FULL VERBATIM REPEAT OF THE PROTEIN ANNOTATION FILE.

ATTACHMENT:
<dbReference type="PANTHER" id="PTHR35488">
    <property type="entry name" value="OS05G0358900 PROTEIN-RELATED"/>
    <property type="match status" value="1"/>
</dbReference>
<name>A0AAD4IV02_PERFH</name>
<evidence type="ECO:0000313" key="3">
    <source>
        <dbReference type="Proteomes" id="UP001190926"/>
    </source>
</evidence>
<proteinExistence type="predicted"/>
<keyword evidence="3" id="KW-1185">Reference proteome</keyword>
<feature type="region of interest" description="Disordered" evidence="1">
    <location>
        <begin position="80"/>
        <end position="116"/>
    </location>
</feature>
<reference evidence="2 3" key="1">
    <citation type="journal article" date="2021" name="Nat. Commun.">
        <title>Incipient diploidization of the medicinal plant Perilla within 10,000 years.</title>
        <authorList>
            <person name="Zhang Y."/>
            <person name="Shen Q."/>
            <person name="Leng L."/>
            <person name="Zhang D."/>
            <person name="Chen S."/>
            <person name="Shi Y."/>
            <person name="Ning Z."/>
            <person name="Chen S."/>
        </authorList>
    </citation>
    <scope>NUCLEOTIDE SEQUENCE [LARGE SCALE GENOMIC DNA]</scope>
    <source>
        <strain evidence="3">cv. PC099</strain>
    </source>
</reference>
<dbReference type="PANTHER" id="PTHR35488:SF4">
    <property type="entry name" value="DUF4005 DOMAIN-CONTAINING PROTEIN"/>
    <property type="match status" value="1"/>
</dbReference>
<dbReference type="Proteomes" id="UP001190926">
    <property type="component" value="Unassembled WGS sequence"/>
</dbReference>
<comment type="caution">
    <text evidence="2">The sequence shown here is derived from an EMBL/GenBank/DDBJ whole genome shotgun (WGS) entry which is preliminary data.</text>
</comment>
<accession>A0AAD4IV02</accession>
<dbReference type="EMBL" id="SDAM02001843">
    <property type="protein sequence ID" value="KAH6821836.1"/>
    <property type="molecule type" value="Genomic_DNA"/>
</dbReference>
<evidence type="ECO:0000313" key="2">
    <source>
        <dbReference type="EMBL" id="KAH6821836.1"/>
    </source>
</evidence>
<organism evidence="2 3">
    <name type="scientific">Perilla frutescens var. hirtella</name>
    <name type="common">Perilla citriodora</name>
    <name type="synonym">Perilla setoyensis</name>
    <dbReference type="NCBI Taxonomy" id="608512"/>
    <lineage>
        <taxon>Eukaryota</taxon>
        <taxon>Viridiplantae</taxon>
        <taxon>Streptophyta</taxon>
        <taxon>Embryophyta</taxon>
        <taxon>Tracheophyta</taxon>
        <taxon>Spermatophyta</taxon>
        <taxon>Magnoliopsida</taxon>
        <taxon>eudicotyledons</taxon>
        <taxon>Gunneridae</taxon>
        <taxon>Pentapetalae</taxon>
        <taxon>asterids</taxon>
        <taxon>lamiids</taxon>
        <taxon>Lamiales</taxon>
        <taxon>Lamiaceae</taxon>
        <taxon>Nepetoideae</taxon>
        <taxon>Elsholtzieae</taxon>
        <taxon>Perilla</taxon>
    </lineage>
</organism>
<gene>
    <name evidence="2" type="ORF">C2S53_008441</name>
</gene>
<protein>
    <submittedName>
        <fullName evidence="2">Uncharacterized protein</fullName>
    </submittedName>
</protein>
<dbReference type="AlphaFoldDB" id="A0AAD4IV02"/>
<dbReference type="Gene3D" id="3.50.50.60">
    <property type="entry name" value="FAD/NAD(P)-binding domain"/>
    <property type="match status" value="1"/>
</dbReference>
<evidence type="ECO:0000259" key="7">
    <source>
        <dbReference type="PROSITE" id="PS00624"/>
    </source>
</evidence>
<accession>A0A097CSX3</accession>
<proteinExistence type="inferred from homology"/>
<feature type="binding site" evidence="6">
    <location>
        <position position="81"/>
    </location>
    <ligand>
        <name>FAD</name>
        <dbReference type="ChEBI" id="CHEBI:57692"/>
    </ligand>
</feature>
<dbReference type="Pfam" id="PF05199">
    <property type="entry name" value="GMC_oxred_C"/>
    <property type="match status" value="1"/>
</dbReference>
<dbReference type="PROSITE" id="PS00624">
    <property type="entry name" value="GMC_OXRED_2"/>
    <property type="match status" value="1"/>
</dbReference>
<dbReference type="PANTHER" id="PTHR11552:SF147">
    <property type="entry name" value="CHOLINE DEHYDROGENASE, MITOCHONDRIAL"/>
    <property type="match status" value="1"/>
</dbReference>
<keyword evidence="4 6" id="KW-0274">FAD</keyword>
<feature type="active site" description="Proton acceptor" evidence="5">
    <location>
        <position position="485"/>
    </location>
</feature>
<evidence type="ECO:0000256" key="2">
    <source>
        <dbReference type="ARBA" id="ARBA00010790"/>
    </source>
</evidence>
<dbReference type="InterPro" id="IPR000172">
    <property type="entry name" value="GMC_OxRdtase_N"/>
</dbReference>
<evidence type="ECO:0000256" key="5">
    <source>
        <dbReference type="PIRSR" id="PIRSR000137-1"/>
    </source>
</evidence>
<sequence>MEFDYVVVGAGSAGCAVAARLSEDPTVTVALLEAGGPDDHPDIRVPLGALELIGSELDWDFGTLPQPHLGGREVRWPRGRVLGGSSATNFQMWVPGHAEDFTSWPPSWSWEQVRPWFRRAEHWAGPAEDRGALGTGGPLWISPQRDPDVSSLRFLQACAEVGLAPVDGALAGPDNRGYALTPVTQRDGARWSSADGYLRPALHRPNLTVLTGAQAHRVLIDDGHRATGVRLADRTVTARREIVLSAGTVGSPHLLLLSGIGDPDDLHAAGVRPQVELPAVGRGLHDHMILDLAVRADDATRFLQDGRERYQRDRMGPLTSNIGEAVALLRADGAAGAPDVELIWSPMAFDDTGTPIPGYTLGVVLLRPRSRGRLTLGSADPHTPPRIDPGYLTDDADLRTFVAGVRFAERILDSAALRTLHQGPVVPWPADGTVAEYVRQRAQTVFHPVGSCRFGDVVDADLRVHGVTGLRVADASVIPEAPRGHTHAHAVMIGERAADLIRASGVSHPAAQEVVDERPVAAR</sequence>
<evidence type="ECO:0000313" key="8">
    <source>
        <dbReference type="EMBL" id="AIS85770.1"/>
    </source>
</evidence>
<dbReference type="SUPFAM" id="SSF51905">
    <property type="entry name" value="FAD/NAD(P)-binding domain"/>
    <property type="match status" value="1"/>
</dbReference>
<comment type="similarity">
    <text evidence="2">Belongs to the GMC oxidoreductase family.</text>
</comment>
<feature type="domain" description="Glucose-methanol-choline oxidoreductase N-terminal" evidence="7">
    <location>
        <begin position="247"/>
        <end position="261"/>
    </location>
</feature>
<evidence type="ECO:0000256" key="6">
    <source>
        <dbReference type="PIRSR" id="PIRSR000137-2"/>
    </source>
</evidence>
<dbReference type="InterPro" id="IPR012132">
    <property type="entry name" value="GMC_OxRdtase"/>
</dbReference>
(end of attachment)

<dbReference type="PANTHER" id="PTHR35488">
    <property type="entry name" value="OS05G0358900 PROTEIN-RELATED"/>
    <property type="match status" value="1"/>
</dbReference>
<name>A0AAD4IV02_PERFH</name>
<evidence type="ECO:0000313" key="3">
    <source>
        <dbReference type="Proteomes" id="UP001190926"/>
    </source>
</evidence>
<proteinExistence type="predicted"/>
<keyword evidence="3" id="KW-1185">Reference proteome</keyword>
<feature type="region of interest" description="Disordered" evidence="1">
    <location>
        <begin position="80"/>
        <end position="116"/>
    </location>
</feature>
<reference evidence="2 3" key="1">
    <citation type="journal article" date="2021" name="Nat. Commun.">
        <title>Incipient diploidization of the medicinal plant Perilla within 10,000 years.</title>
        <authorList>
            <person name="Zhang Y."/>
            <person name="Shen Q."/>
            <person name="Leng L."/>
            <person name="Zhang D."/>
            <person name="Chen S."/>
            <person name="Shi Y."/>
            <person name="Ning Z."/>
            <person name="Chen S."/>
        </authorList>
    </citation>
    <scope>NUCLEOTIDE SEQUENCE [LARGE SCALE GENOMIC DNA]</scope>
    <source>
        <strain evidence="3">cv. PC099</strain>
    </source>
</reference>
<dbReference type="PANTHER" id="PTHR35488:SF4">
    <property type="entry name" value="DUF4005 DOMAIN-CONTAINING PROTEIN"/>
    <property type="match status" value="1"/>
</dbReference>
<dbReference type="Proteomes" id="UP001190926">
    <property type="component" value="Unassembled WGS sequence"/>
</dbReference>
<comment type="caution">
    <text evidence="2">The sequence shown here is derived from an EMBL/GenBank/DDBJ whole genome shotgun (WGS) entry which is preliminary data.</text>
</comment>
<accession>A0AAD4IV02</accession>
<dbReference type="EMBL" id="SDAM02001843">
    <property type="protein sequence ID" value="KAH6821836.1"/>
    <property type="molecule type" value="Genomic_DNA"/>
</dbReference>
<evidence type="ECO:0000313" key="2">
    <source>
        <dbReference type="EMBL" id="KAH6821836.1"/>
    </source>
</evidence>
<organism evidence="2 3">
    <name type="scientific">Perilla frutescens var. hirtella</name>
    <name type="common">Perilla citriodora</name>
    <name type="synonym">Perilla setoyensis</name>
    <dbReference type="NCBI Taxonomy" id="608512"/>
    <lineage>
        <taxon>Eukaryota</taxon>
        <taxon>Viridiplantae</taxon>
        <taxon>Streptophyta</taxon>
        <taxon>Embryophyta</taxon>
        <taxon>Tracheophyta</taxon>
        <taxon>Spermatophyta</taxon>
        <taxon>Magnoliopsida</taxon>
        <taxon>eudicotyledons</taxon>
        <taxon>Gunneridae</taxon>
        <taxon>Pentapetalae</taxon>
        <taxon>asterids</taxon>
        <taxon>lamiids</taxon>
        <taxon>Lamiales</taxon>
        <taxon>Lamiaceae</taxon>
        <taxon>Nepetoideae</taxon>
        <taxon>Elsholtzieae</taxon>
        <taxon>Perilla</taxon>
    </lineage>
</organism>
<gene>
    <name evidence="2" type="ORF">C2S53_008441</name>
</gene>
<protein>
    <submittedName>
        <fullName evidence="2">Uncharacterized protein</fullName>
    </submittedName>
</protein>
<dbReference type="AlphaFoldDB" id="A0AAD4IV02"/>
<dbReference type="Gene3D" id="3.50.50.60">
    <property type="entry name" value="FAD/NAD(P)-binding domain"/>
    <property type="match status" value="1"/>
</dbReference>
<evidence type="ECO:0000259" key="7">
    <source>
        <dbReference type="PROSITE" id="PS00624"/>
    </source>
</evidence>
<accession>A0A097CSX3</accession>
<proteinExistence type="inferred from homology"/>
<feature type="binding site" evidence="6">
    <location>
        <position position="81"/>
    </location>
    <ligand>
        <name>FAD</name>
        <dbReference type="ChEBI" id="CHEBI:57692"/>
    </ligand>
</feature>
<dbReference type="Pfam" id="PF05199">
    <property type="entry name" value="GMC_oxred_C"/>
    <property type="match status" value="1"/>
</dbReference>
<dbReference type="PROSITE" id="PS00624">
    <property type="entry name" value="GMC_OXRED_2"/>
    <property type="match status" value="1"/>
</dbReference>
<dbReference type="PANTHER" id="PTHR11552:SF147">
    <property type="entry name" value="CHOLINE DEHYDROGENASE, MITOCHONDRIAL"/>
    <property type="match status" value="1"/>
</dbReference>
<keyword evidence="4 6" id="KW-0274">FAD</keyword>
<feature type="active site" description="Proton acceptor" evidence="5">
    <location>
        <position position="485"/>
    </location>
</feature>
<evidence type="ECO:0000256" key="2">
    <source>
        <dbReference type="ARBA" id="ARBA00010790"/>
    </source>
</evidence>
<dbReference type="InterPro" id="IPR000172">
    <property type="entry name" value="GMC_OxRdtase_N"/>
</dbReference>
<evidence type="ECO:0000256" key="5">
    <source>
        <dbReference type="PIRSR" id="PIRSR000137-1"/>
    </source>
</evidence>
<sequence>MEFDYVVVGAGSAGCAVAARLSEDPTVTVALLEAGGPDDHPDIRVPLGALELIGSELDWDFGTLPQPHLGGREVRWPRGRVLGGSSATNFQMWVPGHAEDFTSWPPSWSWEQVRPWFRRAEHWAGPAEDRGALGTGGPLWISPQRDPDVSSLRFLQACAEVGLAPVDGALAGPDNRGYALTPVTQRDGARWSSADGYLRPALHRPNLTVLTGAQAHRVLIDDGHRATGVRLADRTVTARREIVLSAGTVGSPHLLLLSGIGDPDDLHAAGVRPQVELPAVGRGLHDHMILDLAVRADDATRFLQDGRERYQRDRMGPLTSNIGEAVALLRADGAAGAPDVELIWSPMAFDDTGTPIPGYTLGVVLLRPRSRGRLTLGSADPHTPPRIDPGYLTDDADLRTFVAGVRFAERILDSAALRTLHQGPVVPWPADGTVAEYVRQRAQTVFHPVGSCRFGDVVDADLRVHGVTGLRVADASVIPEAPRGHTHAHAVMIGERAADLIRASGVSHPAAQEVVDERPVAAR</sequence>
<evidence type="ECO:0000313" key="8">
    <source>
        <dbReference type="EMBL" id="AIS85770.1"/>
    </source>
</evidence>
<dbReference type="SUPFAM" id="SSF51905">
    <property type="entry name" value="FAD/NAD(P)-binding domain"/>
    <property type="match status" value="1"/>
</dbReference>
<comment type="similarity">
    <text evidence="2">Belongs to the GMC oxidoreductase family.</text>
</comment>
<feature type="domain" description="Glucose-methanol-choline oxidoreductase N-terminal" evidence="7">
    <location>
        <begin position="247"/>
        <end position="261"/>
    </location>
</feature>
<evidence type="ECO:0000256" key="6">
    <source>
        <dbReference type="PIRSR" id="PIRSR000137-2"/>
    </source>
</evidence>
<dbReference type="InterPro" id="IPR012132">
    <property type="entry name" value="GMC_OxRdtase"/>
</dbReference>